A Newness of Spirit Watchmen Nee

Just seeking God this afternoon, needed some clarity on what God wanted to say on Sunday….I have spent four days mulling over this weeks message, it is as much for me as anyone else this week. Then God spoke to me about Watchmen Nee, and in a moment God directed me to this quote. I don’t reccomend this method as something to be practiced on a regular basis…but in this case I sensed God drawing me to this passage in his book, “A spiritual man”.
So I have my conclusion for this Sunday.

A Newness of Spirit
“We should serve in newness of spirit” (Rom. 7.6 Darby).
This too is a serious facet of spiritual life and work. An old spirit cannot inspire people: the best it can do is pass on some thought to others: even so, it is weak and therefore powerless to stimulate earnest consideration. An aged spirit can only produce aged thought. Never can dynamic life flow out from an old spirit. Whatever issues from a decrepit spirit (words, teaching, manner, thought, life) are but old, stale and traditional. Perhaps many doctrines do in fact reach another believer’s mind, but they gain no footing in his spirit; as a consequence, it is impossible to touch the spirits of others because there is no spirit behind one’s teaching. It is conceivable that the one who harbors an old spirit has once experienced some of the truths, but they have now become mere remembrances of the past, purely pleasant memories. These truths have been transferred from the spirit to the mind. Or perhaps they have just been new ideas freshly conceived in his mind, and due to lack of confirmation in life they simply do not impart the touch of a fresh spirit to the audience.
Time and again we meet various Christians who habitually convey something new from the Lord. While we are with them we feel they have just left the Lord’s presence, as though they would bring us right back to the Lord. This is what newness means; anything else is oldness. Such ones appear to enjoy renewed strength all the time, soaring like eagles and running like youths. Instead of imparting dried, corrupted, and worm-eaten manna of the mind to people, these give fish and bread freshly cooking on the fire of the spirit. Deep and wonderful thoughts never move people as a fresh spirit can.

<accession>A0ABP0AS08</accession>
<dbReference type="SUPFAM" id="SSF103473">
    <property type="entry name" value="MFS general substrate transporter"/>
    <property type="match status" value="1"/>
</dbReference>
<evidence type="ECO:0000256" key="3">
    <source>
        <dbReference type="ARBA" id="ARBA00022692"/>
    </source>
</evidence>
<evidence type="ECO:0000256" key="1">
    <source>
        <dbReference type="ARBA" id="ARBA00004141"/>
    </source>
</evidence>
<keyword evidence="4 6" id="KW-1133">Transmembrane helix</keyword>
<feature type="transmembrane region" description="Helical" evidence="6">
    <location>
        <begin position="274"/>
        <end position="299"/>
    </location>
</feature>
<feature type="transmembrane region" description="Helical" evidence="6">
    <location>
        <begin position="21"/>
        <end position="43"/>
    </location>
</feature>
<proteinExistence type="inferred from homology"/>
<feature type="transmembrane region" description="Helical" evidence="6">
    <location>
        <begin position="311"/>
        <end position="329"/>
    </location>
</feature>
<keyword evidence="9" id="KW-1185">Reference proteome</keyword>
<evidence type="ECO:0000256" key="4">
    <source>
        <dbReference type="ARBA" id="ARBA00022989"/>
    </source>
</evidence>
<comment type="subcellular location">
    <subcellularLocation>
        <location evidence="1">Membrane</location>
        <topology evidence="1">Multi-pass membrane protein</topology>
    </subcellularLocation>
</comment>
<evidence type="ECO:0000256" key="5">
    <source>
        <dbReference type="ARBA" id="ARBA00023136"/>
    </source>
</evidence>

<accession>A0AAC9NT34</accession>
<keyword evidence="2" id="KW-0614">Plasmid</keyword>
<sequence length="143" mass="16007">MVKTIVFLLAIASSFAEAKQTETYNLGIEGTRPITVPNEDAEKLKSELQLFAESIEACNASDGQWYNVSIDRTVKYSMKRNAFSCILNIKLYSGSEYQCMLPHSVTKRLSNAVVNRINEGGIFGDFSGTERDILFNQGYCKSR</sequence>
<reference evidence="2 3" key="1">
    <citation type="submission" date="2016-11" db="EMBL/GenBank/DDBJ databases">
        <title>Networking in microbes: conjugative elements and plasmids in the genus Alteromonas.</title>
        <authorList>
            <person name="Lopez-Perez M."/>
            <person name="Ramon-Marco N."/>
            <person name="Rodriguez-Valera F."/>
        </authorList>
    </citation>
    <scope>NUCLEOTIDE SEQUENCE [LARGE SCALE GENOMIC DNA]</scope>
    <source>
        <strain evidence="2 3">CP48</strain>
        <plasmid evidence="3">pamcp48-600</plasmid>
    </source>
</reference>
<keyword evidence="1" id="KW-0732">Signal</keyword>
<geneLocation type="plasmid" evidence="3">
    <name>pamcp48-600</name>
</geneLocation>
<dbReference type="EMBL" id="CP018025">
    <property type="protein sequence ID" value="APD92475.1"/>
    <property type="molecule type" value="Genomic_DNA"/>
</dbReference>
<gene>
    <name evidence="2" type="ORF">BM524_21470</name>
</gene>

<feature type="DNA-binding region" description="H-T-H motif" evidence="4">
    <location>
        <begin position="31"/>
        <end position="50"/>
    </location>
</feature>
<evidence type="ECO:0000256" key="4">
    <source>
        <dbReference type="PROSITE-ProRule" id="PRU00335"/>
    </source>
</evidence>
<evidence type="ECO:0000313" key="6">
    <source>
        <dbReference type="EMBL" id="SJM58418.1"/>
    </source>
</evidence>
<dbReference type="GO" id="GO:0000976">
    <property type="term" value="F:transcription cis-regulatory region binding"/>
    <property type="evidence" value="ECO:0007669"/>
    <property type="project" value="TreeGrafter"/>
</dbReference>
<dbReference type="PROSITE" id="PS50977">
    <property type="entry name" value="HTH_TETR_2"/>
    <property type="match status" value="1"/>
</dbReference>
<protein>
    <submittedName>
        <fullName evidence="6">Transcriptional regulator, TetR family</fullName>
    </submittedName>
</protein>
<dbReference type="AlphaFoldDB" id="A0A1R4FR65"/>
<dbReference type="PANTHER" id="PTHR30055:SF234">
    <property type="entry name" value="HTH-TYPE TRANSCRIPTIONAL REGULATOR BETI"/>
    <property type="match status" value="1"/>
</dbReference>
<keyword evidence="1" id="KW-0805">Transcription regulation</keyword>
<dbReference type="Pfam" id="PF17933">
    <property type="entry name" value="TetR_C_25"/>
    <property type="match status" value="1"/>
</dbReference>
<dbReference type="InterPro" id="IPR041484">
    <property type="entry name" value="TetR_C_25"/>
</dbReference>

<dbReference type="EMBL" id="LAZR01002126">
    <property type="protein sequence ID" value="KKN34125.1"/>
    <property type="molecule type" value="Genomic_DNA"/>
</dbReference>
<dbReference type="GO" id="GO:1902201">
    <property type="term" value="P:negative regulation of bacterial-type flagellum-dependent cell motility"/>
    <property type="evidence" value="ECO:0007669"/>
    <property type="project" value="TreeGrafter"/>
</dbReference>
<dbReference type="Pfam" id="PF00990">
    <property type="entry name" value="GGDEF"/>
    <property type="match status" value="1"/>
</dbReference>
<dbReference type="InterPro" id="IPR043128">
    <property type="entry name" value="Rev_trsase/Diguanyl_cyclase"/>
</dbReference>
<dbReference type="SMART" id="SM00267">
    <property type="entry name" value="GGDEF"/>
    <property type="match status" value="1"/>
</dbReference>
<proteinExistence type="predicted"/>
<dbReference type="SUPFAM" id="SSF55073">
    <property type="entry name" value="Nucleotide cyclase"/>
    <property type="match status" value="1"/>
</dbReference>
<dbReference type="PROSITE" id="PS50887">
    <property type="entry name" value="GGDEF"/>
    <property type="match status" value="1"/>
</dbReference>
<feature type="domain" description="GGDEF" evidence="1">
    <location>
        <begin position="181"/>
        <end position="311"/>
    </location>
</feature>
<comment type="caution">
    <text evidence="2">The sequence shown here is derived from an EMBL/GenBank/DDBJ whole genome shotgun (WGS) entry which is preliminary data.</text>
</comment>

We must maintain a fresh spirit continually. How can we face people if our inner man does not give the impression of having been newly with the Lord and newly blessed of the Lord? Anything—life, thought, experience—which has reduced itself to a remembrance of the past is old and aged. Moment by moment we must receive everything anew from the Lord. To imitate the experiences of another without ourselves having it in life is forbidden; but to copy from the relics of our own past experience is likewise ineffective. Thus we can grasp the import of what Christ enunciated as recorded in John: “I live because of the Father” (6.57). Our inner man shall remain unceasingly fresh if we momentarily draw upon the life of the Father to be our life. A stale spirit generates no fruit in work, inspires no walk after the spirit, and achieves no victory in warfare. An old spirit cannot face others because it has not faced God. To enjoy a spirit that is always fresh and new, one’s inner being must be in constant touch with God.

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